Every aspiring professional knows they need to practice in order to improve their skills, but those destined for a lasting career recognize early on that the journey towards perfection with your art is one that never truly comes to an end. There is always room for improvement, whether you’re trying to be the best artist or publicist, and practicing your art on a regular basis is key to further developing your skills.
But what does that mean exactly?
The dictionary will tell you that ‘practice’ is defined as ‘(the) repeated exercise in or performance of an activity or skill so as to acquire or maintain proficiency in it.’ That’s a perfectly generic way to explain the term, but if you approach your work on your art with similarly vague intentions you will stunt your development. To truly practice something means to be fiercely focused and driven toward specific goals, taking every opportunity to improve and further refine your abilities. You don’t just play guitar for an hour a day, you work on specific songs and/or song creation. You don’t just write to read your own wordplay, but to get something off your chest that feels like it might suffocate you if kept within. To practice is to work towards something with purpose, whether or not you actually achieve your goal.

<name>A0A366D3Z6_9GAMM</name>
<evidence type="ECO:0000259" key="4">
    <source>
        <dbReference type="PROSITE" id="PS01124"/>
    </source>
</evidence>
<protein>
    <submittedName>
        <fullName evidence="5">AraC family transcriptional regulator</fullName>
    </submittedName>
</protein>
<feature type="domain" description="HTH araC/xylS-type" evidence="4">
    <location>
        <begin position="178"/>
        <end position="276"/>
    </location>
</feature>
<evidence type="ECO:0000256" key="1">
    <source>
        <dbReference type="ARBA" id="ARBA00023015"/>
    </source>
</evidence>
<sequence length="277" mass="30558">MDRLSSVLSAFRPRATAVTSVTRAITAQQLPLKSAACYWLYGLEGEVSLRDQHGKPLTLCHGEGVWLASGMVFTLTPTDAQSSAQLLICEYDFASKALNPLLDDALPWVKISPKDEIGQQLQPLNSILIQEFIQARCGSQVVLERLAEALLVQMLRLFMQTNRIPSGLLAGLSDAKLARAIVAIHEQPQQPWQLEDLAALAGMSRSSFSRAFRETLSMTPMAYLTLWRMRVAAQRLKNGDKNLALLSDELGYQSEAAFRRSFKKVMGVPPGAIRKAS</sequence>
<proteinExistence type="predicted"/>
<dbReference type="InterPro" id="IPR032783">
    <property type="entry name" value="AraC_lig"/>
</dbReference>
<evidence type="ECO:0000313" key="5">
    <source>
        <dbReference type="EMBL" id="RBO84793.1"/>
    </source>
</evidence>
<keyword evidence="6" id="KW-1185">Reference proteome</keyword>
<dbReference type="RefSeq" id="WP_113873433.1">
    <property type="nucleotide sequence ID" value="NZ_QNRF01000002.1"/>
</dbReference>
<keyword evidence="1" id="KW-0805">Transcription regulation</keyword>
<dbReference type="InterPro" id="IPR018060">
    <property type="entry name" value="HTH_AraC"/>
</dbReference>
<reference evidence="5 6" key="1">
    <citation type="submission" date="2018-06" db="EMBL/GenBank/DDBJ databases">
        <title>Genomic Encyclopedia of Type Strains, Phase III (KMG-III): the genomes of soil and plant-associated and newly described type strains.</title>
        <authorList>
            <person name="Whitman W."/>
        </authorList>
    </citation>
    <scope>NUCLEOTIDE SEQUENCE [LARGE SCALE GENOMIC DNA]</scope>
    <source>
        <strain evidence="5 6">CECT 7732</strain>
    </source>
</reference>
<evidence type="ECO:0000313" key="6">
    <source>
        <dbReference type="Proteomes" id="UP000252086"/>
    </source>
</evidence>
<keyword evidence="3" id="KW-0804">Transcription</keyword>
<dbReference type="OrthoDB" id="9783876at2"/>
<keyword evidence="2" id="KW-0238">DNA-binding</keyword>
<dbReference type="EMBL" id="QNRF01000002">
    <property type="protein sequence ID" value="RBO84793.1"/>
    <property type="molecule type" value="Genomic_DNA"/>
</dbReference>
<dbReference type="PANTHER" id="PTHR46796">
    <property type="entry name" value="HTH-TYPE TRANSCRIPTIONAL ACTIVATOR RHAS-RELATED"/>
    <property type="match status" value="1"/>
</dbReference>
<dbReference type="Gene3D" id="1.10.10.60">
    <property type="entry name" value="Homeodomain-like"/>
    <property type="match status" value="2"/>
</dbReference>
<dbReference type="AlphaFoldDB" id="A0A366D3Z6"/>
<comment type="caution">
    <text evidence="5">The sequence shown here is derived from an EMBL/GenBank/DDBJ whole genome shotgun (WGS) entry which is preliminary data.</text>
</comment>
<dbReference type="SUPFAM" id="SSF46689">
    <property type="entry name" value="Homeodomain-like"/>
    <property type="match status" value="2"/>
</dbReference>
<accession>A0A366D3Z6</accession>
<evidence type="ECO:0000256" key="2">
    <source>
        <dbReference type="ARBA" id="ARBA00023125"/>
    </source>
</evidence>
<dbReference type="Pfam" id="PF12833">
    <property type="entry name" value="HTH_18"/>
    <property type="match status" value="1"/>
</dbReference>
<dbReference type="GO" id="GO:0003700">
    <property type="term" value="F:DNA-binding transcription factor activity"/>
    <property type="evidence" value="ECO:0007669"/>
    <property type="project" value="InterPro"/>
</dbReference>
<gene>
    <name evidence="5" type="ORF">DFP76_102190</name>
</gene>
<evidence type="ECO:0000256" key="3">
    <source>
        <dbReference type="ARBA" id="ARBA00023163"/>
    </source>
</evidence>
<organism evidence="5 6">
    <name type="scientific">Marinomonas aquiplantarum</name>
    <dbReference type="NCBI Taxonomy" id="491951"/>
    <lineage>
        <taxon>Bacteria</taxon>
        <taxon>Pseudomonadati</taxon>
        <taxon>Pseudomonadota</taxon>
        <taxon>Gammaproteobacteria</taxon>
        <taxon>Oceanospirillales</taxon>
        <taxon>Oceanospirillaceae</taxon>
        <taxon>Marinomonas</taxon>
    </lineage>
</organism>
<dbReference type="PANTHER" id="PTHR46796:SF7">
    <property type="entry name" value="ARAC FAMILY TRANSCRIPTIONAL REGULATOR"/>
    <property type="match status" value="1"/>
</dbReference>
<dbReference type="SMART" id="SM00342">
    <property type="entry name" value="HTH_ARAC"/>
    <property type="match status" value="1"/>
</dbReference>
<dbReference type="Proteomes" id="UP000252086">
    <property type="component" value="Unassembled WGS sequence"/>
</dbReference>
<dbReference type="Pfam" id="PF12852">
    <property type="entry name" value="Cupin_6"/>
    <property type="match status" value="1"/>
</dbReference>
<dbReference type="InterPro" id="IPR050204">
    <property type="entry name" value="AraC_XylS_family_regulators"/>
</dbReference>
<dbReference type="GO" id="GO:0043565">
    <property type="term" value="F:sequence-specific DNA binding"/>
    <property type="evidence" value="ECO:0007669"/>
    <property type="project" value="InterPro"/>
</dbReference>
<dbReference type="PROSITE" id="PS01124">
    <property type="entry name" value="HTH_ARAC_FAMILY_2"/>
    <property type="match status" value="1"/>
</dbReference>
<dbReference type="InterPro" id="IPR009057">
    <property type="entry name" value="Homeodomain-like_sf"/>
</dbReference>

Practice familiarizes you with your art.
As creative people, it can sometimes be hard to revisit things we make once they have been shared with the world. Our basic instincts tell us to move forward and continue creating, but it’s supremely important we do not give in to these urges and instead spend time reflecting on just what it is we are doing with our time and minds. Is your latest work better, or at least on par with everything you have done before? How can it be improved? Do you need to scrap the majority of your current project and start over with the handful of honestly good lines you have been able to create? Practice forces us to look at our art and question whether or not we are representing ourselves to the best of our own abilities.
Practice allows you to create the future without committing to it.
Your next book, album, or press release may change the world, but you will never complete that project if you do not first practice and refine your current skill set. When we practice we are not only preparing for the future, but we are also taking steps to create it. We are reaching into the ether of creativity and forging something into existence that never would have been seen, heard, or otherwise experienced without our mind and body bring it to life. That is a beautiful thing, and all too often we forget that it is in the regimen of a strong daily routine that the best ideas are born. By practicing we can dabble in the possibilities of tomorrow without commitment, giving us the ability to make mistakes free from judgment and then grow from them before taking steps to further expose our art to the world.
Practice makes us stronger.